Mrs. Tirado has a reputation for being the teacher that wants the best from her students. She works hard to teach them academics and expects them to put effort back into the class with their assignments and tests in order to grow up into bright individuals. This may sound like the perfect teacher and someone who truly cares about her students, but what went wrong?
Mrs. Tirado teaches at West Gate K-8 School in the area of Port St. Lucie, Florida. Last fall, she gave an assignment to her students that was a notebook project, and the due date was two weeks from the day it was assigned. When multiple students neglected to do their explorer notebooks and had nothing to turn in, she was forced to give them zeroes for the assignment due to their lack of work and effort put into the task.
But something in the handbook would lead to a bigger issue for Mrs. Tirado. The handbook has a policy that does not allow teachers to give students a grade of “zero,” with the lowest grade that a student is able to receive is a 50%. This means that even if the students do not turn in any work or make an effort to complete an assignment, they still get half of the credit.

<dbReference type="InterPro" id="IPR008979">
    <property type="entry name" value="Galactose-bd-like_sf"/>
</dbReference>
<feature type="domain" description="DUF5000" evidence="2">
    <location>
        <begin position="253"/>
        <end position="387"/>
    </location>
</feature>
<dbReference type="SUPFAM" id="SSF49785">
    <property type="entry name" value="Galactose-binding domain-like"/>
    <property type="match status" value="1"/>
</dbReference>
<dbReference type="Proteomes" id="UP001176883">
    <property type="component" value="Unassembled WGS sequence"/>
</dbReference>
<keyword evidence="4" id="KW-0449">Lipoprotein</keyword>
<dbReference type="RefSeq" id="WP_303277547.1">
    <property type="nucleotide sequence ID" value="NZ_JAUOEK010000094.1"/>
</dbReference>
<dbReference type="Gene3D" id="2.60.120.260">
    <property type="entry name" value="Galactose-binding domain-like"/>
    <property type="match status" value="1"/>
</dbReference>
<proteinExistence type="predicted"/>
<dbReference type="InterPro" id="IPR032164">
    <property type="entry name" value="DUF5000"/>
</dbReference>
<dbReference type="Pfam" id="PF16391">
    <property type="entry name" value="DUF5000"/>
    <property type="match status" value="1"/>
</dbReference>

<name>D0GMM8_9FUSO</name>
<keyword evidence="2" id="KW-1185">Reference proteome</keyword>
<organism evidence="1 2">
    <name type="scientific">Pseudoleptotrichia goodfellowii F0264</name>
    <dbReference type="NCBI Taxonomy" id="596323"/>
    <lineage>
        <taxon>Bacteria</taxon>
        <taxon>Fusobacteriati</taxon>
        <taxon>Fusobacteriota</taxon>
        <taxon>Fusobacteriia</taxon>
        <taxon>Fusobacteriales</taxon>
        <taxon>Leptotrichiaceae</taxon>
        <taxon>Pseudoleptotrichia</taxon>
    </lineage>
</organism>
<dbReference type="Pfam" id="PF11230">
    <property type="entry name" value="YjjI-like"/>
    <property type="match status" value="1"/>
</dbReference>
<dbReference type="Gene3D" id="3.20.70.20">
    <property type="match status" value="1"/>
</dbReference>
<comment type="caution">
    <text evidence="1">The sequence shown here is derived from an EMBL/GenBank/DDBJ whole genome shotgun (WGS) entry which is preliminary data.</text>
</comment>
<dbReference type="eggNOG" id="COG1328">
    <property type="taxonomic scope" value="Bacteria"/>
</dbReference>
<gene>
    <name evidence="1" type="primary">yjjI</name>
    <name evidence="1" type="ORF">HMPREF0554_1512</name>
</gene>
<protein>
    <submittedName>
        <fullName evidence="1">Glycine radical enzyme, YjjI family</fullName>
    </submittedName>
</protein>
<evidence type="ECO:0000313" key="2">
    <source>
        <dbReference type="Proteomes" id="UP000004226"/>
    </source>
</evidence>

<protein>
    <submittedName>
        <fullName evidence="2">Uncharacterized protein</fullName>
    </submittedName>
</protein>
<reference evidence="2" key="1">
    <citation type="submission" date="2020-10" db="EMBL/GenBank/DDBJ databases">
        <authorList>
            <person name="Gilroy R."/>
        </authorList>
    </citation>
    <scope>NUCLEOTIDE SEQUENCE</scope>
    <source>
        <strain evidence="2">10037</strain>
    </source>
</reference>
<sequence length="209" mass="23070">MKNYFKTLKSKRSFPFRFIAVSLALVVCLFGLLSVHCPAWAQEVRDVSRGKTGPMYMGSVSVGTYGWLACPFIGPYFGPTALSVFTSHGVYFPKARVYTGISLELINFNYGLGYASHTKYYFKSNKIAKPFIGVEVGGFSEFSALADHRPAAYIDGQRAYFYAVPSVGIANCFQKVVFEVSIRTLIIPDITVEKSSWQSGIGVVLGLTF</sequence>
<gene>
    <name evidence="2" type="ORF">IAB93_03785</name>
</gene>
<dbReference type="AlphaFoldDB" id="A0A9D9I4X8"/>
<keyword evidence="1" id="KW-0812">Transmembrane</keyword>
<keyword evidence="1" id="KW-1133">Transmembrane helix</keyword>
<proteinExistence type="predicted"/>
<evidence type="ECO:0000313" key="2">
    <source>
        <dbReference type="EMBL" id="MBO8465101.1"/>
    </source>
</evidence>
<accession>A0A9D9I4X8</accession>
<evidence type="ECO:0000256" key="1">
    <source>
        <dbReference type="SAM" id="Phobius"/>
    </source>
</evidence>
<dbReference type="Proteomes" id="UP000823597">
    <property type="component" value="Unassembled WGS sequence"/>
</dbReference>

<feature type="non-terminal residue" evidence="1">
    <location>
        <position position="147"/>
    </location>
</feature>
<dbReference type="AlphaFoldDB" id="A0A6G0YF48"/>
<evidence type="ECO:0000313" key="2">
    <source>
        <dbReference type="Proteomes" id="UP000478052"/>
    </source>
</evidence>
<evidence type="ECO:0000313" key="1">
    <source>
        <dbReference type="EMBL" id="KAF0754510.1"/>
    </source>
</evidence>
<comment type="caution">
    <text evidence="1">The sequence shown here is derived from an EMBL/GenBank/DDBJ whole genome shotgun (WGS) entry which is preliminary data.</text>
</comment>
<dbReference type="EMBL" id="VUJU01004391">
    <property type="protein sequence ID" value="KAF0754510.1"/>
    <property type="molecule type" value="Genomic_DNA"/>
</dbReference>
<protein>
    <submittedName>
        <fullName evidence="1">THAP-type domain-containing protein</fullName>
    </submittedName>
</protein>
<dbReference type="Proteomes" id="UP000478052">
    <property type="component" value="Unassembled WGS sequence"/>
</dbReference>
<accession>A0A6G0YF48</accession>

However, Mrs. Tirado stuck to her gut instincts and decided that students who placed no effort into the explorer notebook project did not deserve half of the credit. She thinks that these are unrealistic expectations that are setting kids up for failure in life. Giving people who put in no effort 50% means that they will believe that they can get through life without making any attempts to succeed, and that just isn’t realistic.
However, because of the no-zero policy, Mrs. Tirado’s position at the school was terminated. Her students were not aware that she was going to be fired and she was to leave immediately. But before she left, she decided she had one final message to leave behind.
When she was cleaning out her classroom and packing up stuff that belonged to her, she decided to write one last note to her students on their classroom whiteboard. She ended up taking a photo of her message and sent it through a phone application for the class.